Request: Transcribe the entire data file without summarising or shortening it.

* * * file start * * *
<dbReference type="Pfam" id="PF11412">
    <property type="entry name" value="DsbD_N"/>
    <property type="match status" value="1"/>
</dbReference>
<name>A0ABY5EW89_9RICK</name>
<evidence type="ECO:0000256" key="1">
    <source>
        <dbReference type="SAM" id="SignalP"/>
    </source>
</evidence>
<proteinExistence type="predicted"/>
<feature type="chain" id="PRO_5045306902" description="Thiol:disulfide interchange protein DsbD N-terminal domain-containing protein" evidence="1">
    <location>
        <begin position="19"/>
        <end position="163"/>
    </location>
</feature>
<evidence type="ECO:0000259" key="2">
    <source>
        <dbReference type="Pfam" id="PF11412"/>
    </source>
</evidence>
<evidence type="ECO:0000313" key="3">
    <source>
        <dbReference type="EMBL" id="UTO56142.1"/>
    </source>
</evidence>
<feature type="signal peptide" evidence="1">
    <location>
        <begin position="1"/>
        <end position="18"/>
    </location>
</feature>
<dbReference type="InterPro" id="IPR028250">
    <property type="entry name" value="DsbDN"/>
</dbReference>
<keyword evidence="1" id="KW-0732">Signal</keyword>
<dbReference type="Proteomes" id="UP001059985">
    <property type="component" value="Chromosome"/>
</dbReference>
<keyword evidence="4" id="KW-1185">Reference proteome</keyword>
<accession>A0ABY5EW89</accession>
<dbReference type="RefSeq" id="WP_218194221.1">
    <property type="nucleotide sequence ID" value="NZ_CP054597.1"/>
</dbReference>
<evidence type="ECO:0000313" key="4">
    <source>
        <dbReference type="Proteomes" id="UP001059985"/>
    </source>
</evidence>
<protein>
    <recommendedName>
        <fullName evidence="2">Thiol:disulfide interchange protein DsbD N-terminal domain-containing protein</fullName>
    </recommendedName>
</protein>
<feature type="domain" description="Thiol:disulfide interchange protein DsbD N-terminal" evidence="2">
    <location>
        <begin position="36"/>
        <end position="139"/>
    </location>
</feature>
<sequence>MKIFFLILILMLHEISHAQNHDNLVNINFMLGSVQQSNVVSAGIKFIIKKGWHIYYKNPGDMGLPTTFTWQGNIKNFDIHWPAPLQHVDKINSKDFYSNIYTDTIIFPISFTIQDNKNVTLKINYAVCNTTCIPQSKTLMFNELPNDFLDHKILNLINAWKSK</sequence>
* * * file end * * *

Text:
<dbReference type="Pfam" id="PF11412">
    <property type="entry name" value="DsbD_N"/>
    <property type="match status" value="1"/>
</dbReference>
<name>A0ABY5EW89_9RICK</name>
<evidence type="ECO:0000256" key="1">
    <source>
        <dbReference type="SAM" id="SignalP"/>
    </source>
</evidence>
<proteinExistence type="predicted"/>
<feature type="chain" id="PRO_5045306902" description="Thiol:disulfide interchange protein DsbD N-terminal domain-containing protein" evidence="1">
    <location>
        <begin position="19"/>
        <end position="163"/>
    </location>
</feature>
<evidence type="ECO:0000259" key="2">
    <source>
        <dbReference type="Pfam" id="PF11412"/>
    </source>
</evidence>
<evidence type="ECO:0000313" key="3">
    <source>
        <dbReference type="EMBL" id="UTO56142.1"/>
    </source>
</evidence>
<feature type="signal peptide" evidence="1">
    <location>
        <begin position="1"/>
        <end position="18"/>
    </location>
</feature>
<dbReference type="InterPro" id="IPR028250">
    <property type="entry name" value="DsbDN"/>
</dbReference>
<keyword evidence="1" id="KW-0732">Signal</keyword>
<dbReference type="Proteomes" id="UP001059985">
    <property type="component" value="Chromosome"/>
</dbReference>
<keyword evidence="4" id="KW-1185">Reference proteome</keyword>
<accession>A0ABY5EW89</accession>
<dbReference type="RefSeq" id="WP_218194221.1">
    <property type="nucleotide sequence ID" value="NZ_CP054597.1"/>
</dbReference>
<evidence type="ECO:0000313" key="4">
    <source>
        <dbReference type="Proteomes" id="UP001059985"/>
    </source>
</evidence>
<protein>
    <recommendedName>
        <fullName evidence="2">Thiol:disulfide interchange protein DsbD N-terminal domain-containing protein</fullName>
    </recommendedName>
</protein>
<feature type="domain" description="Thiol:disulfide interchange protein DsbD N-terminal" evidence="2">
    <location>
        <begin position="36"/>
        <end position="139"/>
    </location>
</feature>
<sequence>MKIFFLILILMLHEISHAQNHDNLVNINFMLGSVQQSNVVSAGIKFIIKKGWHIYYKNPGDMGLPTTFTWQGNIKNFDIHWPAPLQHVDKINSKDFYSNIYTDTIIFPISFTIQDNKNVTLKINYAVCNTTCIPQSKTLMFNELPNDFLDHKILNLINAWKSK</sequence>